I have been on a LOT of juries. Seems my number was real popular for awhile.

During voir dire, I answered honestly and I have been both excused and chosen for duty.

I have had both sides make note of the fact I was known to shoot, hunt,compete, assist students ...etc.

Actually being chosen as Foreman in most all the gun related cases, well some folks not into guns changed perceptions and sides. Some did later come out and shoot. Some listened to family that had guns and learned from them.

That Attraction versus Promotiondealie. ;)

As a Pro Gun , Pro RKBA , type person , my responsiblilty was to be honest about myself, and to honestly listen to the evidence presented and make my decisons as an honest law abiding member of society. My integrity, ethics and principles are such.

Not to mention what my actions spoke about a Pro Gun, Pro RKBA person. Words are one thing - I feel good my actions spoke loud and clear about folks like me - NOT the same as the blissninnies, Press, and Media "portray".

Ironically - I was allowed to stay on one trial even though my dad had undergone Open Heart Surgery [ Civil Trial against a Ins Co not wanting to pay for such surgery] I just knew I would be tossed.

I was "excused" in a trial involving a shooting...guy was shot in the knee. Oh the part about me and guns was fine...Defense excused me because I had had double knee surgery myself. :scrutiny:

Quite an education this Jury Duty, Difficult at times with work and such ...still I learned a lot about Criminal cases , shootings, murders, rapes, kidnappings...

Civil cases ,well the various 'reasons" are unique. In one suit the " evil weapon" , peice of 2x4 about 18" long a lady used to get a fellow off of her...he was suing her for injuries...yes you are correct in why she was getting him off of her. :scrutiny:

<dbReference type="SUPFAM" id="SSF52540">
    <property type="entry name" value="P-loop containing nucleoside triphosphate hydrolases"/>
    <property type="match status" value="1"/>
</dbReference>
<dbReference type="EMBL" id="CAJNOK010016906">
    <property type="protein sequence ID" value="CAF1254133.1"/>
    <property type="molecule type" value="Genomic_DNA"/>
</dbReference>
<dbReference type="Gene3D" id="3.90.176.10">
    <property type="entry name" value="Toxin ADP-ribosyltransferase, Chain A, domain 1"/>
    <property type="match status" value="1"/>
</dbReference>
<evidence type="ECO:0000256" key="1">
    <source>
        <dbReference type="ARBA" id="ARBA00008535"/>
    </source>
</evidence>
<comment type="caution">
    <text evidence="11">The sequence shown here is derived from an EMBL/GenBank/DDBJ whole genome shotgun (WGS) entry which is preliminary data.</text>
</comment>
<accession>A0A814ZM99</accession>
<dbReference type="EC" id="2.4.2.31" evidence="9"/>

"Beat him like a drum" - boy did she. :evil:

Bear Gulch
April 11, 2005, 04:26 PM
I wonder if they'd put me on the jury if I wore a Ted Nugent United Sportsmen T shirt to jury selection?

foghornl
April 11, 2005, 04:38 PM
Been called twice for jury duty. Both were criminal cases, got tossed once by Prosecutor, once by Defense. :confused:

Werewolf
April 11, 2005, 04:49 PM
Dang - all of you guys that have been called multiple times...

I've lived in the same community for 20 years and have never been called. I know folks - including my wife that have been called 4 or more times.

System supposedly works off of choosing random DL numbers.

Yeah. Riiiiiiiight! In a community of 1.5 million what are the odds of anyone getting called even once let alone 4 times? Random my butt. There's jury profiling going on...

HankB
April 12, 2005, 04:45 PM
I can almost guarantee that any NRA member or gun owner is going to be challenged by one side or the other in any case involving guns. As I sort through the cobwebs of my memory, I seem to recall that a couple of decades ago, NRA members were routinely being excused "for cause" in cases involving guns or shooting.

I believe the NRA went to court and got a decision to the effect that NRA membership was not grounds for dismissal unless the NRA was involved in the case as plaintiff or defendant.

Peet
April 12, 2005, 06:53 PM
I get called every three frickin' years TO THE DAY.

If there's a trial, I end up on a jury.

There are two courthouses in the county; one sucks, the other is
a cesspit. Guess which one I always get picked for.

90% of the cases in Franklin County are DUIs or drunk and
disorderly. Guess which ones I always get.

Where's Perry Mason when I need him.

OTOH, considering the last two murders in the county, I'm
prolly WAY better off with a DUI...

Peet